The four little LYRICS (p. 12) brought together here are among the best of the multitudinous lyrics of the age. Many of them have been preserved for us in manuscripts, many others are alluded to or quoted in snatches by chroniclers or writers of narrative poems, and many many more must have perished entirely, either through loss of the manuscripts or because they were never written down. Enough remain to prove that the ancient fame of “Merrie England” for song was well deserved and to show that the poetical gifts of mediæval Englishmen are to be studied not in dull didactic poem or prosy rhymed chronicle, but in poems written in the spirit of free and joyous artistry. Better known than any of those given here is the charming Cuckoo-song, composed about 1250, of which the music as well as the words has come down to us. Of our selections the first and second are songs of springtime and love, and hardly require any comment, though it may be interesting to compare the second with the Earl of Surrey's treatment of the same theme on page 82. The fourth is an extract from a longer poem, but is a unit in itself and is one of the best lyrical expressions of a theme made famous to the Middle Ages by St. Bernard of Clairvaux and to all ages by François Villon (see Rossetti's translation of Villon's ballade, p. 532). Humorous songs are not rare in Middle English, but it is unusual to find one so thoroughly artistic in conception and execution as our third selection. The poem is uncommonly difficult, partly because of the language, but mainly because the speaker is dramatic and expects you to follow every shifting change of his thought, every fleeting suggestion that comes into his mind to explain the mysterious “man ” in the moon. The three first stanzas are a sort of wondering soliloquy about the “man"; the fourth is a direct address; the fifth, an expression of disappointment that the “man" will not accept the author's friendly suggestion. In line 8 the hedge is said to be the only one who knows what clothes the man wears, either because the thorns have retained bits of his rags or because like Autolycus (see Winter's Tale, IV, iii, 5, 24) he is conceived as a “snapper-up of unconsidered trifles.” Lines 13–14 are, of course, a suggestion as to the reason why the man has a bundle of thorns on his back. Lines 15-16, I take it, explain why he was out late : the man, says the author, felt, as dark came on, that he must cut another truss; without it to complete his pile, all that he had cut would practically count for nothing. The allusion in lines 23-24 is to the fact that it was the duty of the hayward to see that no one trespassed in any of the fields under his charge and to arrest every such offender or take of him a pledge for appearance at the manor court. The friendly proposition in stanza 4 is entirely in keeping with the administration of justice in the Middle Ages, when a little judicious bribery of the officers of the law was recognized as a part of the regular course of business. No one who reads the poem often enough to surmount the initial difficulties of language can fail to recognize in it, not a mere happy accident of composition, but a bit of the work of a genuine artist in comedy floated down to us in the wreckage of time.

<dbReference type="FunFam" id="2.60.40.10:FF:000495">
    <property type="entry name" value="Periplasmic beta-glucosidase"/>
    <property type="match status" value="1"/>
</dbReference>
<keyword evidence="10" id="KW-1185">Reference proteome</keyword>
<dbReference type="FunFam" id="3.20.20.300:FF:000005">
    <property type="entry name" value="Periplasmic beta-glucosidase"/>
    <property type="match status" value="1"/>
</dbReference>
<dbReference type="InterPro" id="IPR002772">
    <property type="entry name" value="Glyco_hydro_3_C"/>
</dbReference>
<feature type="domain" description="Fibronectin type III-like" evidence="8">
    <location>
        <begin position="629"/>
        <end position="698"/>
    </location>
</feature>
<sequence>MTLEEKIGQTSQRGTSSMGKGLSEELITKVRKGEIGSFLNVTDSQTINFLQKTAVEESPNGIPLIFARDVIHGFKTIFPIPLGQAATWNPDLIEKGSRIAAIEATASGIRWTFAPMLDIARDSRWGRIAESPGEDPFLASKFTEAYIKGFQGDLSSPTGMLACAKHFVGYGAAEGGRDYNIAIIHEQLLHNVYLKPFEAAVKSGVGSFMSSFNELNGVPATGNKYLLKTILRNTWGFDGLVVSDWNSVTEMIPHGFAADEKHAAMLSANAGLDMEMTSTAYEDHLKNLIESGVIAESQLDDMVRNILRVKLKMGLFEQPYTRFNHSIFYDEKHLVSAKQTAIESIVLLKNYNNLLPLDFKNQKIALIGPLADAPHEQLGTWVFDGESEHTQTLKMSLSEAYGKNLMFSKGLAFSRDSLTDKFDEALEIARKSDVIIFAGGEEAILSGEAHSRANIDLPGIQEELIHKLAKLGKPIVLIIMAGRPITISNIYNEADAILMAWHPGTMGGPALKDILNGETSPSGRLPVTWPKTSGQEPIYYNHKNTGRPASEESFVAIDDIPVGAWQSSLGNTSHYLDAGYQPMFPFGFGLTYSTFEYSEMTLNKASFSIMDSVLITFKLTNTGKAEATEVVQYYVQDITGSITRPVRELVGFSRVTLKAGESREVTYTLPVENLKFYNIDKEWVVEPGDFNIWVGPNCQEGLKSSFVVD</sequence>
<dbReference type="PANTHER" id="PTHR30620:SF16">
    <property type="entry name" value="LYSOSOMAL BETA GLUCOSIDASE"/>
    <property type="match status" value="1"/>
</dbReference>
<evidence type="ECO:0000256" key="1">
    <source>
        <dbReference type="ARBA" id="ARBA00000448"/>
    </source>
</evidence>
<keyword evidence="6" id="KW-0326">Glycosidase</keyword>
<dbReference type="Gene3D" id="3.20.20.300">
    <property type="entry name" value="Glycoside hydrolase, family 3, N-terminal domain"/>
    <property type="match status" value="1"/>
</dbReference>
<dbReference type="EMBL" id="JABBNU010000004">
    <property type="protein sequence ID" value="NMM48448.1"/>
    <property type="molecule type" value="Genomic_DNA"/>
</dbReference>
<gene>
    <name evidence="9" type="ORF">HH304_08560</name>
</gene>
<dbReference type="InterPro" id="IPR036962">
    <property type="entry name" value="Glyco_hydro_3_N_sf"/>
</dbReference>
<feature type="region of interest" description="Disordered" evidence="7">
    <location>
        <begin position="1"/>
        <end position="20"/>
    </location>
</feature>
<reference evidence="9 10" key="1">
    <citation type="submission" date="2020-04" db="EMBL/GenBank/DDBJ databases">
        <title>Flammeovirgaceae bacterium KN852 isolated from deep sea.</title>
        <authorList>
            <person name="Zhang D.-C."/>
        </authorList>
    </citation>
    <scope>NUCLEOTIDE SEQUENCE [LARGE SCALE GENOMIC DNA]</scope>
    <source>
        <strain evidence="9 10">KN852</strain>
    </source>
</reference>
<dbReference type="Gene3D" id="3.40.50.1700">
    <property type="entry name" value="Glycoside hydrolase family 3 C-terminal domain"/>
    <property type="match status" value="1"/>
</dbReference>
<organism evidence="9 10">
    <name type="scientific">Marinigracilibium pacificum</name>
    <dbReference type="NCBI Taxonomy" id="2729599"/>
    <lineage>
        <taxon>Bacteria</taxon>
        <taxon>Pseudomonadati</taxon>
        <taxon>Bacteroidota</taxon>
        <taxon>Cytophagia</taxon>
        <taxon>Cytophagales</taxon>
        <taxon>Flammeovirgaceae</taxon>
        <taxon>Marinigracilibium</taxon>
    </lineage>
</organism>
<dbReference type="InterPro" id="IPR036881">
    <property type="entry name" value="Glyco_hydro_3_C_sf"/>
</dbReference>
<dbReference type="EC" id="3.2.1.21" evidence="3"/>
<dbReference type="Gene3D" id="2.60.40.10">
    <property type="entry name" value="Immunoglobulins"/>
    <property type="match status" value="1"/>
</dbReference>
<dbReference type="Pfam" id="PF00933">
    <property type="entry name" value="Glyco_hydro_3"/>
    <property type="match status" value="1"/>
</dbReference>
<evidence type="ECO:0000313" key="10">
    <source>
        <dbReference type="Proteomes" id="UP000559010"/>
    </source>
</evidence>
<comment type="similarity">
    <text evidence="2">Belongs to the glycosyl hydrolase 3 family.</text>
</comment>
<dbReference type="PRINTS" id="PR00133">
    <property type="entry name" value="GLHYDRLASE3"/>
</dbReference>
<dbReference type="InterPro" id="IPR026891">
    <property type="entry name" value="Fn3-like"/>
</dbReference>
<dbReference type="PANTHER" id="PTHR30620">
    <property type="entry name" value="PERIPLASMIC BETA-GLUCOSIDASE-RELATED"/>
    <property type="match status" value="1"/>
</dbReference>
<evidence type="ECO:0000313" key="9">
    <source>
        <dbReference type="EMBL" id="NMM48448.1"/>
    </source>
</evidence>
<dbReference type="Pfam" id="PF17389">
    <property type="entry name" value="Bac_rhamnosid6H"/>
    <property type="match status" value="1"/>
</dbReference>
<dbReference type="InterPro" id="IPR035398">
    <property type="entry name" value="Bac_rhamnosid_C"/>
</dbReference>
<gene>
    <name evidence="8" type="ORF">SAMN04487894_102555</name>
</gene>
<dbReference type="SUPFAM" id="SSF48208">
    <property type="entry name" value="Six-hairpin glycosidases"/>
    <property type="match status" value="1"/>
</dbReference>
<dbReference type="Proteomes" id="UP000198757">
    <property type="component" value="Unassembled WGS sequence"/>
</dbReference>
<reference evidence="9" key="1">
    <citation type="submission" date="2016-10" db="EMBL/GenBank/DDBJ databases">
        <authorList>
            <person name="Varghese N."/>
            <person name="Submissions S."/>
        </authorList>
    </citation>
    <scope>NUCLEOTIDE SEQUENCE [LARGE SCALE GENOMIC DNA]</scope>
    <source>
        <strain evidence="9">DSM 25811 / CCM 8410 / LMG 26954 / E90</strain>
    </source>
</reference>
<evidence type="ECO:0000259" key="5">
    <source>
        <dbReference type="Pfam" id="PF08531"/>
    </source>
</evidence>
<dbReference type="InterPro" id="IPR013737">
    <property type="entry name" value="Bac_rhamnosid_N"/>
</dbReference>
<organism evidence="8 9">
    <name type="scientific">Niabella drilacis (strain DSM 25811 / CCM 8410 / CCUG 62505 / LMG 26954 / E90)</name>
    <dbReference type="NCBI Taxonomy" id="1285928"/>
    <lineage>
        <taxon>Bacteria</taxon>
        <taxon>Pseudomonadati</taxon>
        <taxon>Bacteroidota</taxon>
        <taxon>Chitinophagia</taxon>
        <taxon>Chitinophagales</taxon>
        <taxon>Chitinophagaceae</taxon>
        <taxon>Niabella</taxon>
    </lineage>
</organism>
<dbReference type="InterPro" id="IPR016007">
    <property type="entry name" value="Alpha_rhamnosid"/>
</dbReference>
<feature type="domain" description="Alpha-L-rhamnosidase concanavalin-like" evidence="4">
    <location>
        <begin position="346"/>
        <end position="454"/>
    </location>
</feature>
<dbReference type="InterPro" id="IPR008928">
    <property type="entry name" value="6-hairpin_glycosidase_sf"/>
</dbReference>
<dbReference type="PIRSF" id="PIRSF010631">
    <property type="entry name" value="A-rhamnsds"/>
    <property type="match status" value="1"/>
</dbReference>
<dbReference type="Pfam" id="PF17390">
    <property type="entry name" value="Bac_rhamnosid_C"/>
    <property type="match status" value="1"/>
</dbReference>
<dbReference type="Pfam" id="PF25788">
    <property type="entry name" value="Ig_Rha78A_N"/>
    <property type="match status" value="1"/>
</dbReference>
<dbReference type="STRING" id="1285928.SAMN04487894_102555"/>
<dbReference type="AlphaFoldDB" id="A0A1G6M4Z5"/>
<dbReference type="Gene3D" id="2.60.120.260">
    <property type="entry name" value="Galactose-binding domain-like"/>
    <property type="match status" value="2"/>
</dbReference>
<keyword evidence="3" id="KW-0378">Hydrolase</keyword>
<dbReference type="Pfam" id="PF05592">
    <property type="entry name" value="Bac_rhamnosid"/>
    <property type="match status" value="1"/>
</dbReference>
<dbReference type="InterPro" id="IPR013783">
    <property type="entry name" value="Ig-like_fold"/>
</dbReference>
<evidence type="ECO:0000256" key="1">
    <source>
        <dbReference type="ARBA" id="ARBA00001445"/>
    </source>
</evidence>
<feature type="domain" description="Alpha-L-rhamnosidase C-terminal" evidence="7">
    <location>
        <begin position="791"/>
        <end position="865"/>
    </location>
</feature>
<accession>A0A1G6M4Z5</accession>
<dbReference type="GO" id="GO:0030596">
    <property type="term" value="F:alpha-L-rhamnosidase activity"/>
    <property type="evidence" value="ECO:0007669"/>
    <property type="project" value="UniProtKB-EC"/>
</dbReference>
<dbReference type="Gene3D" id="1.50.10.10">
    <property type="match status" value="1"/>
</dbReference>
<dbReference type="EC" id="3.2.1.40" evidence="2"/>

RICHARD ROLLE (p. 14) is one of the most interesting figures in English religious history. His mystical experiences of the love of God entitle him to a place beside St. Catharine of Sienna. As a poet, his technical skill is rather unusual for his time; but curiously enough none of his poetry, though he wrote much, rises to the heights of passionate beauty reached by the best of his Latin prose. His longest and best known poem is The Pricke of Conscience (9544 lines) dealing, in seven parts, with the wretchedness of human nature, the transitoriness of the world, the death of the body, purgatory, doomsday, the pains of hell, and the joys of heaven. Our selection is from the first part, and is a good specimen of his manner when untouched by strong emotion.

The author of Pearl (p. 15) and Syr GAWAYN AND THE GRENE KNYGHT (p. 18)— if they are really by the same author, as is usually supposed — was not merely a writer of great natural powers but a careful and conscious artist. It is supposed that Gawayn was written while the author was still occupied with worldly thoughts and interests and that Pearl and two or three) other religious poems were composed after his conversion to a serious religious life, and this is doubtless true if the poems be all the work of one man. Gawayn belongs, of course, to the number of metrical romances dealing with the knights of the Round Table and their adventures, but in one important respect it is very different from most of them. They are as a rule the work of authors who had little qualification for their task beyond a certain ease in narration and versification and a retentive memory. The author of Gawayn, however, does not merely repeat a story which he has heard or read; he uses the materials of tradition as freely as Tennyson or Arnold or Swinburne or any other modern artist, and displays a power of construction, a skill in climax, a sense of pictorial effects, fairly comparable with theirs. All this can be seen in the brief episode here given, which we have chosen not because it is better than many others but because it is self-explanatory. The interest of the reader is maintained unflaggingly throughout the 2550 lines of the poem. Pearl (12 12 lines), though entirely different in subject and tone and manner, is equally admirable. It seems to give the experience of a father who has lost a beloved little daughter, his “ Pearl," and who, a few years later, falling asleep in his arbor, sees her in a vision, not as the helpless child he has lost, but as a radiant and beautiful young maiden, the Bride of the Lamb, and talks with her about the joys of her heavenly abode. Recently it has been argued with great learning and ingenuity that the poet is a cleric and can have had no child, and that he is merely a man who, being interested in the theological doctrine of grace, not works, as the basis of rewards in heaven, attempted to illustrate and enforce the doctrine by an imaginary case of a baptised child dying in infancy and receiving in heaven rewards equal to those given the greater saints. There can be no doubt that, whether cleric or not, the poet was deeply versed in theology and believed ardently in the doctrine of grace, but no sufficient reason has been adduced for refusing to recognize the genuine personal tone of the poet's grief and love. That the child was not his own is reasonably clear from his remark that she was nearer to him than aunt or niece (line 233), and from the absence of the terms father and daughter in their conversation. But many a man has loved with great devotion a child not his own; Mr. Swinburne's charming poems (see pp. 561 and 562, and the whole series entitled A Dark Month, written when the beloved child was away on a visit) may serve as a notable instance. That the bereaved heart of a lonely man here found consolation in the new and blessed doctrine of grace seems